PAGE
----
Diary of a Bad Year’s sympathy, though reciprocal, is frustratingly asymmetrical. We hear both voices, but only one feels fully imagined. While the narrator speaks to us with the authority of a lifetime of writing and thinking, Anya’s voice is juvenile and often annoying. When we first meet her, she does not seem to warrant any interest—either C’s or the reader’s. The early passages in her voice suggest that she is little more than what C first perceives her as: a body for sex. ‘When I make my silky moves,’ she writes, ‘I can feel his eyes lock onto me. That is a game between him and me. I don’t mind. What else is your bottom for? Use it or lose it.’ Coetzee’s regard for his object has always made an ethical demand on the sympathy of the reader, but when the object speaks in this voice, it is hard to comply.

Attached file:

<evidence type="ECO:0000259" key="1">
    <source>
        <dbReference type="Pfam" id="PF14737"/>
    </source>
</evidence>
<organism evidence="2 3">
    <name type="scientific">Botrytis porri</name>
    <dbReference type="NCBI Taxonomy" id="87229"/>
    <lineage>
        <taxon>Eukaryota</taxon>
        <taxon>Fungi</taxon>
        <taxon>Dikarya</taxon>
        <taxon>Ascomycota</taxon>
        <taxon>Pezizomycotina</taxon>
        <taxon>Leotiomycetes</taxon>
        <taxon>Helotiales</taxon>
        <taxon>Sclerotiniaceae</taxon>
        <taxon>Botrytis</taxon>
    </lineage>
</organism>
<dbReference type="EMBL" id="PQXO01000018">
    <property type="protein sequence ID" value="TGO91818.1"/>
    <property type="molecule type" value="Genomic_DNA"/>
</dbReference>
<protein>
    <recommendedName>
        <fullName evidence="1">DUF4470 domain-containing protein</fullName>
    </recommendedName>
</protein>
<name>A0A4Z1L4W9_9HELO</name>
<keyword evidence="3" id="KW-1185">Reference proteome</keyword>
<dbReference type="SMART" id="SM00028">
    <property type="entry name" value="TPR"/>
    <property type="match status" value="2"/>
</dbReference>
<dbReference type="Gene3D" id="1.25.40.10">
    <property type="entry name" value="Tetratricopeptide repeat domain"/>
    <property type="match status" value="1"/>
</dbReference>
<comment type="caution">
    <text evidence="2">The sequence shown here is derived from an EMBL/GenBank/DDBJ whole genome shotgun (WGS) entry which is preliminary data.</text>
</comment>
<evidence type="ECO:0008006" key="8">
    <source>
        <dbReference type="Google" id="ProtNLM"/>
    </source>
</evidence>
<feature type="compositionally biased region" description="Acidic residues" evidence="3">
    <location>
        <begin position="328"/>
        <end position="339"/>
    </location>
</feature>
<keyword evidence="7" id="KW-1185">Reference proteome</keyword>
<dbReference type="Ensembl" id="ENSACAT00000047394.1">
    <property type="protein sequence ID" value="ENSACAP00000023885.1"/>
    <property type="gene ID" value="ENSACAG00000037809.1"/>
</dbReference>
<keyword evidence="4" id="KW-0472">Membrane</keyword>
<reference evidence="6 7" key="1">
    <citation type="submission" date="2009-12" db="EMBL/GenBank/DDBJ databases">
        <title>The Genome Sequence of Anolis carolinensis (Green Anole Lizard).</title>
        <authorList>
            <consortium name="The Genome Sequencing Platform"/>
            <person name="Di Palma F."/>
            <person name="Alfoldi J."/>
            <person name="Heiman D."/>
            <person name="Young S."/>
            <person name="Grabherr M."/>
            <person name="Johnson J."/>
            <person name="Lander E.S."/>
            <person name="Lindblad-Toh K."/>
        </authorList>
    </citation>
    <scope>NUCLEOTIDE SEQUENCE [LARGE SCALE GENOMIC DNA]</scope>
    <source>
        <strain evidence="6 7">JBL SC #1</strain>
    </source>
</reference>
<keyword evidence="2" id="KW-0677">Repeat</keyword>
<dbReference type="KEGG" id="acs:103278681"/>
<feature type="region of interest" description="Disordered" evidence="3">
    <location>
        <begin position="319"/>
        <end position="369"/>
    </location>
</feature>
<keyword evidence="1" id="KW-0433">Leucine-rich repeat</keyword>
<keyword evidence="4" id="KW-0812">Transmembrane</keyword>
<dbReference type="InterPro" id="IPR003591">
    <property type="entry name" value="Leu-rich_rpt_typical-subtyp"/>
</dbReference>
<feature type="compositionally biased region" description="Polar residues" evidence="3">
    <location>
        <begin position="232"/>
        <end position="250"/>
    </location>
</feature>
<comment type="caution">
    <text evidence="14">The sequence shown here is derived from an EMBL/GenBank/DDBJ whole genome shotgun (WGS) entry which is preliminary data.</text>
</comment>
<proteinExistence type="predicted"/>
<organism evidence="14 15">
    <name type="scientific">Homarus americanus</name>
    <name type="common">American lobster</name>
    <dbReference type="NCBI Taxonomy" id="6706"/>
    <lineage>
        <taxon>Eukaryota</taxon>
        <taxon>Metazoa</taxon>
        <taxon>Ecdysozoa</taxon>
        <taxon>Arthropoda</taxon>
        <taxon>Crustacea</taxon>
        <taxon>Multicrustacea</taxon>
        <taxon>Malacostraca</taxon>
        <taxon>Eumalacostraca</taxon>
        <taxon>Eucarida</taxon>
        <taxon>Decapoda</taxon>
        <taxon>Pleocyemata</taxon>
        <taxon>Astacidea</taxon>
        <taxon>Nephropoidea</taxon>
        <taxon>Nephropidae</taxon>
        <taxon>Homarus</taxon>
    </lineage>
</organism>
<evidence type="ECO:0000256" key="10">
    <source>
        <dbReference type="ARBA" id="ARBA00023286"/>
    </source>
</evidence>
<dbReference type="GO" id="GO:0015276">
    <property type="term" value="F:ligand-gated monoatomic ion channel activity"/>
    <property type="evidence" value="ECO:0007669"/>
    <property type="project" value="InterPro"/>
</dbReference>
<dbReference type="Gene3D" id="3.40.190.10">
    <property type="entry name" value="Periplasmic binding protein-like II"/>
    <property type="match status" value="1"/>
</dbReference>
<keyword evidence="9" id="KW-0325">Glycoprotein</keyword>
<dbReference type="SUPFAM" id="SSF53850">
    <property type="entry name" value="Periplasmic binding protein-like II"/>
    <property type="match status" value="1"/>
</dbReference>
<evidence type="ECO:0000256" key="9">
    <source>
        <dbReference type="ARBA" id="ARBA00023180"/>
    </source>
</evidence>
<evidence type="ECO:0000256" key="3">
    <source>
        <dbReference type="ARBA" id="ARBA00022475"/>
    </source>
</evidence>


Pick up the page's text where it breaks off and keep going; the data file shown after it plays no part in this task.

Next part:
Coetzee’s art works by creating an ethical compulsion to sympathise out of the aesthetic urge to identify. Without this hard-won identification (which the reader feels twice, with both the subject and the object of sympathy) the novel’s ethical import falls flat. We need the depth of one of Coetzee’s great protagonists to follow them in assuming an ethical obligation. Here, Coetzee has resorted to a disappointingly crude characterisation of his lead female character. True, she does not remain so shallow. By the end, much of her self-absorption and immaturity have fallen away, and she writes C a deeply felt letter of farewell. Yet even this development feels trivial, a cliché we know all too well from My Fair Lady. Galatea should have remained a statue.